The Benton County Sheriff is facing a $1 million federal lawsuit from a former deputy who claims the sheriff and county violated his civil rights.

The legal complaint from former sheriff’s deputy Eric Konzelman argues Sheriff Scott Jackson and other county officials violated the deputy’s constitutional rights to free speech, due process and equal protection when he was fired last March. The federal lawsuit names Jackson and Benton County as defendants.

The new federal suit, filed July 10 in the U.S District Court in Eugene, claims, “there is sufficient information and belief to allege that it was Defendant Jackson’s policy to harass, ostracize and investigate individuals in the Benton County Sheriff’s Office if they reported unlawful or unconstitutional activities or presented an electoral threat to Sheriff Jackson.”

Jackson told OPB he can’t respond to active litigation and gave a statement to the Corvallis Gazette-Times that avoided any discussion of the case’s details.

“A lot of the community knows me and knows what kind of person I am,” Jackson said. “I ask that they be patient and wait until the facts come out.

Jackson commended the deputies and staff at the sheriff’s office for their professionalism and asks the community to not allow “nonsense” to impact the deputies’ reputation.

Konzelman’s attorney and the Benton County counsel also declined to comment for this story.

The federal suit isn’t Konzelman’s first legal step against Jackson. As the Gazette-Times first reported, Konzelman sued Jackson last March claiming the sheriff’s place of residence wasn’t in Benton County, but an hour away in the Lincoln County city of Waldport. Konzelman filed that legal action the same day he was terminated.

Konzelman was fired following an internal investigation into the arrest of a minor, which his superiors deemed was done improperly. Konzelman contends that while he could have approached the arrest better, he believes he had probable cause and the situation did not warrant termination. The lawsuit argues his firing was retaliation after he had lodged complaints against the sheriff with the deputies’ union. Konzelman argues the union colluded with the sheriff against him.

Konzelman’s federal suit suggests the conflict began two years ago, in June 2017, when he was one of several members of the deputies’ union to ask Sgt. David Peterson to contemplate running against incumbent Sheriff Jackson. Their dissatisfaction with Jackson’s tenure as sheriff was the impetus behind the suggestion, according to Konzelman’s suit. There were also discussions within the union about holding a vote of no confidence in Jackson.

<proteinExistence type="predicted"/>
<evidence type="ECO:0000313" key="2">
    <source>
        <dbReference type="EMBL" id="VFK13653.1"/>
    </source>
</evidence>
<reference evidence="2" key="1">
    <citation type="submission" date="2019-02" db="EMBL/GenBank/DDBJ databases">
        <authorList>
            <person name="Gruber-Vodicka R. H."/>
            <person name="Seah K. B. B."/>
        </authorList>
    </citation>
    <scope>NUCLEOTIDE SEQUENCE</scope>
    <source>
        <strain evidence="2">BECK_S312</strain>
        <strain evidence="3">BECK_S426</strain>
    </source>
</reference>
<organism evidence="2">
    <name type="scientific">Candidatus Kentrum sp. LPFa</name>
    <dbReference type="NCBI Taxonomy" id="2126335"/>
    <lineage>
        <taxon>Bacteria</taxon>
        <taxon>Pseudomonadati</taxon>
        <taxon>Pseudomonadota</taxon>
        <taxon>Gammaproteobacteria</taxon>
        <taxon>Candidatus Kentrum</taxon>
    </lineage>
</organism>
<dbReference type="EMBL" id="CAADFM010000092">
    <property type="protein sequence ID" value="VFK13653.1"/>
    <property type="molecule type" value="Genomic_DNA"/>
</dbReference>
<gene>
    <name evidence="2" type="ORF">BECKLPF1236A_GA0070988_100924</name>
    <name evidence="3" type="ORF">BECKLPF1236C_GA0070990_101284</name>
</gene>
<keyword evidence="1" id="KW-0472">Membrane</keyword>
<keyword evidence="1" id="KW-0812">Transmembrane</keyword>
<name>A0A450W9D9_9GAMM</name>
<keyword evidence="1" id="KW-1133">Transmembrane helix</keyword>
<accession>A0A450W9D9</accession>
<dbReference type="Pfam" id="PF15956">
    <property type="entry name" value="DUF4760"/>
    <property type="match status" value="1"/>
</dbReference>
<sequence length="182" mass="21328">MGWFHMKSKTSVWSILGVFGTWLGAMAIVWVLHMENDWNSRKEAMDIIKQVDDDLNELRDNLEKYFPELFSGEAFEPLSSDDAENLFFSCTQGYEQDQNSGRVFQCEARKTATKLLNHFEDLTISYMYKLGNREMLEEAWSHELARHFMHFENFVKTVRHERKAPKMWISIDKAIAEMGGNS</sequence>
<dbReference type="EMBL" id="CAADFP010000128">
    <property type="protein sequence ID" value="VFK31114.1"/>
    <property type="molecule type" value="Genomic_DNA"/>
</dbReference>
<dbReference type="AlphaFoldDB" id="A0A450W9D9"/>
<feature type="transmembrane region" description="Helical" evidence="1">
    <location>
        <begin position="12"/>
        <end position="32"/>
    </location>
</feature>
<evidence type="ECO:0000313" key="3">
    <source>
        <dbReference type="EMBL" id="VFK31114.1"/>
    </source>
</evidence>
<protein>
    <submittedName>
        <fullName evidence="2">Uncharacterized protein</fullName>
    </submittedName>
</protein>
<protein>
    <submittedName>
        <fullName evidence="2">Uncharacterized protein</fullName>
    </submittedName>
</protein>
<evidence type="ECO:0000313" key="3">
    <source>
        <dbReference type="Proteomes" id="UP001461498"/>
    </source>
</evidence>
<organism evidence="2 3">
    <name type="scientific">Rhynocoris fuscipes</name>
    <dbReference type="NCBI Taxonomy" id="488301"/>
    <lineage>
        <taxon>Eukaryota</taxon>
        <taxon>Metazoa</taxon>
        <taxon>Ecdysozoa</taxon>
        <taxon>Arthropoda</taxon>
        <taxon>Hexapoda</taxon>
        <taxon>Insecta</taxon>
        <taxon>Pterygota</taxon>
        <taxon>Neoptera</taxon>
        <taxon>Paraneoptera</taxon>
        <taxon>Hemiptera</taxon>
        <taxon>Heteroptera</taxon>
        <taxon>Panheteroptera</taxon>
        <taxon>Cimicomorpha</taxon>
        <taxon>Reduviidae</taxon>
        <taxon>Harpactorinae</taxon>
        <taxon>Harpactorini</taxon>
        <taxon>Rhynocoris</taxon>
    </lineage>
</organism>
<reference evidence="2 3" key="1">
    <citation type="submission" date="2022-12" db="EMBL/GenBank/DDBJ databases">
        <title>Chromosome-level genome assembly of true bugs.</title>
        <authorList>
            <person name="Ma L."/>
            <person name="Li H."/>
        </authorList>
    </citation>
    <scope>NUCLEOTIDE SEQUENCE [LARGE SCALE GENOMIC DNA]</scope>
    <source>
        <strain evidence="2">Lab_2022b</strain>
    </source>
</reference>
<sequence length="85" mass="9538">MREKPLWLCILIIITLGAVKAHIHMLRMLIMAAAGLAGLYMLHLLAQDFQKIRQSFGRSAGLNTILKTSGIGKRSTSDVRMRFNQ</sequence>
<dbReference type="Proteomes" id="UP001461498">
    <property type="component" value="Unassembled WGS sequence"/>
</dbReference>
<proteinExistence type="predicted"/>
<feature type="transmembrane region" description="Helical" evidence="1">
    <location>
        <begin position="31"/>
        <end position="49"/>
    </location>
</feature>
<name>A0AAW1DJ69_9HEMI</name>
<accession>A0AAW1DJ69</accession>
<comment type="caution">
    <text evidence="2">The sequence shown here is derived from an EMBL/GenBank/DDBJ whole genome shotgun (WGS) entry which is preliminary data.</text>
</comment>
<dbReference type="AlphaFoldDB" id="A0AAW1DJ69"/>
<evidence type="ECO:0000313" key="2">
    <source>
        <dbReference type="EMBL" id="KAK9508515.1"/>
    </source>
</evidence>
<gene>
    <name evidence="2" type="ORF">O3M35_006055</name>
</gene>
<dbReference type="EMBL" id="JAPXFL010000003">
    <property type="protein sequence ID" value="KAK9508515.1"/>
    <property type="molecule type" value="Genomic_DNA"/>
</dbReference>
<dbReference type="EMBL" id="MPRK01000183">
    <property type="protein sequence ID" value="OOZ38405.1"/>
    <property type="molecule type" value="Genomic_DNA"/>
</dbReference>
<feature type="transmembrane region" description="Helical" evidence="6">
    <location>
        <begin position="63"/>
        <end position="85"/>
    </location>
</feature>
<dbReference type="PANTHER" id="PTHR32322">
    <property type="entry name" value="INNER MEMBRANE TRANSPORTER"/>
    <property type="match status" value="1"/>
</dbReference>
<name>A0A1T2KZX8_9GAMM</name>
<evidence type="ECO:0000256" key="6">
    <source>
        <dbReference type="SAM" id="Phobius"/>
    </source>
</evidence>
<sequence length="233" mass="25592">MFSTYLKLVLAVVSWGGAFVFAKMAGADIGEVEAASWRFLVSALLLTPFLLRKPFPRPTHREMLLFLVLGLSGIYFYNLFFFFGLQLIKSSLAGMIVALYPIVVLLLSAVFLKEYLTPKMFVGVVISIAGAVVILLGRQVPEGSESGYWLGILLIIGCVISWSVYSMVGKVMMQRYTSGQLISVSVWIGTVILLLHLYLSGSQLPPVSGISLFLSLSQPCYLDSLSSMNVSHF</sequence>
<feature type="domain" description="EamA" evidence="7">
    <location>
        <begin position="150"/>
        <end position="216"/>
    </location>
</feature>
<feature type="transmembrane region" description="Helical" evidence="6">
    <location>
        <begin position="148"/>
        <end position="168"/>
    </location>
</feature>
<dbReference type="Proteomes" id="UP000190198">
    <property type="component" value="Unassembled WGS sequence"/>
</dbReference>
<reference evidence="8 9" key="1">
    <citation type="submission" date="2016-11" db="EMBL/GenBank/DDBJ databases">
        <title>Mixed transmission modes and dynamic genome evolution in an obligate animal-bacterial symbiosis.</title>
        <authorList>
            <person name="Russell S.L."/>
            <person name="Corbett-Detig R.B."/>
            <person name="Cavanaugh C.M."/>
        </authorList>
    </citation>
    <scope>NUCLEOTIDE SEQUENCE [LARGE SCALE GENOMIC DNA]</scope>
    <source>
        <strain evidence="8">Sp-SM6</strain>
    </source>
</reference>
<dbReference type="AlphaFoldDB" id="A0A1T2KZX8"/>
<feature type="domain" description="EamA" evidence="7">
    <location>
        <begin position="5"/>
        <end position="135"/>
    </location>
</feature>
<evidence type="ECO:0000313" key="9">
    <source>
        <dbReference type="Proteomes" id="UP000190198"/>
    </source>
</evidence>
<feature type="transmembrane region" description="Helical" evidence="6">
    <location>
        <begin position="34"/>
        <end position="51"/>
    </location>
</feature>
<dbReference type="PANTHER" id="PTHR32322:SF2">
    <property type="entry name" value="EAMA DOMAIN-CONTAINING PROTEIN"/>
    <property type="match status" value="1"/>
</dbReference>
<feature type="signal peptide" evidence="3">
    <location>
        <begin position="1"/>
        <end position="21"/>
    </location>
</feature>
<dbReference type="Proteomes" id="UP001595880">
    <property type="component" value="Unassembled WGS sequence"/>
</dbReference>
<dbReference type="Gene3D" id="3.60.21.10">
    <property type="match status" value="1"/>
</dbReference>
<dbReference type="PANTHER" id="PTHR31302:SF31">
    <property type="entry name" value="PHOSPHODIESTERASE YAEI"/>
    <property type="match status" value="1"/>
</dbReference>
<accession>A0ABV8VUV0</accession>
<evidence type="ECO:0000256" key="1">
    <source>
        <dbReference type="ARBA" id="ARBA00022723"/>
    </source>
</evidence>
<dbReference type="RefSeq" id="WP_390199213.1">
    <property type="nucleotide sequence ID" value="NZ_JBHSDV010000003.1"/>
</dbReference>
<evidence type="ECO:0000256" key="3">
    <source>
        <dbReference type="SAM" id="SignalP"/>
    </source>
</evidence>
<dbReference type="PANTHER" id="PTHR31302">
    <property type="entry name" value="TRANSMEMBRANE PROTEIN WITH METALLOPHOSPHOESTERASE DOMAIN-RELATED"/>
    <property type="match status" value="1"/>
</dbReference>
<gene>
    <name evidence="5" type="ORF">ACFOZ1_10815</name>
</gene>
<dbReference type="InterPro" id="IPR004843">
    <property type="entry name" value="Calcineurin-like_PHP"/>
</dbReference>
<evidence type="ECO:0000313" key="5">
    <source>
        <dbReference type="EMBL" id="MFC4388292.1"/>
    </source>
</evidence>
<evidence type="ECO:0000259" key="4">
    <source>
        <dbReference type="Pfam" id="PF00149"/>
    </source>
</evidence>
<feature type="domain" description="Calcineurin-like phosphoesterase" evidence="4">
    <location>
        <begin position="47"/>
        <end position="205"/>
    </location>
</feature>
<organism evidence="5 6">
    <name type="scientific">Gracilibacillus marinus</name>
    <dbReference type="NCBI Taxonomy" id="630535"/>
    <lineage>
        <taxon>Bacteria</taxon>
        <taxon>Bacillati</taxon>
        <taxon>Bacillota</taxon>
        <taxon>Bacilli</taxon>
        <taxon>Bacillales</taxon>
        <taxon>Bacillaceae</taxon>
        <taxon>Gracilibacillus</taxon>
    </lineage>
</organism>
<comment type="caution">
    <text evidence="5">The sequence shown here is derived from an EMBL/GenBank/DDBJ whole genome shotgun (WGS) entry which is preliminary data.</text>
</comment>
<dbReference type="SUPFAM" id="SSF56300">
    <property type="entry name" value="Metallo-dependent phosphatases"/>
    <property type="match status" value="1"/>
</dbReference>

A Facebook page was created for union members to discuss concerns about the sheriff and to possibly register support for Sgt. Peterson. Konzelman was an administrator of the Facebook page.

Ultimately the deputies didn’t hold a vote of no confidence, and Peterson didn’t run for sheriff, despite several employees’ dissatisfaction with Jackson, according to the lawsuit. Jackson would go on to run unopposed for sheriff in 2018 and win easily.

The lawsuit states two members of the union reported in late 2017 that Konzelman and others were pushing Peterson to run against the sheriff. The suit says Benton County Sheriff’s Office started internal investigations led by a Marion County sergeant, against Sgt. Peterson and another deputy.

In February 2018, Konzelman said he was improperly interviewed without a union rep or attorney, and he was asked for the login to the deputie’s Facebook page – the latter request, if true, could violate Oregon law. A month later, Konzelman was put on administrative leave as he was investigated for his truthfulness and recollection, but he was cleared.

Not long after in May 2018, Konzelman alleges his reputation and career in law enforcement were threatened when his credibility was investigated as part of a Brady Law procedure.

Under the 1963 Supreme Court case Brady v. Maryland, prosecutors are required to turn over evidence to the defense that could undermine the credibility of government witnesses, which includes police officers.

A review concluded that Konzelman had violated a sheriff’s office general order regarding dishonesty – that’s despite the previous investigation that cleared the deputy.

But what ultimately led to Konzelman’s firing was the deputy’s arrest of a minor, last October. Konzelman claims he had probable cause to arrest the young person for attempted burglary. But Konzelman failed to inform the minor’s mother of the arrest, and she filed a complaint against Konzelman. This lapse was the official reason for Konzelman’s termination. Konzelman contends the multiple investigations and his ultimate termination were retaliation against actions that are protected by union rules and constitutional freedoms.

Konzelman claims he has suffered damages totaling at least $1 million including “lost wages and benefits, lost economic potential, harm to reputation, emotional distress, and attorney’s fees.”

The Corvallis Gazette-Times reports the case has been assigned to U.S. District Judge Michael McShane. Jackson and the county have three weeks to file their response.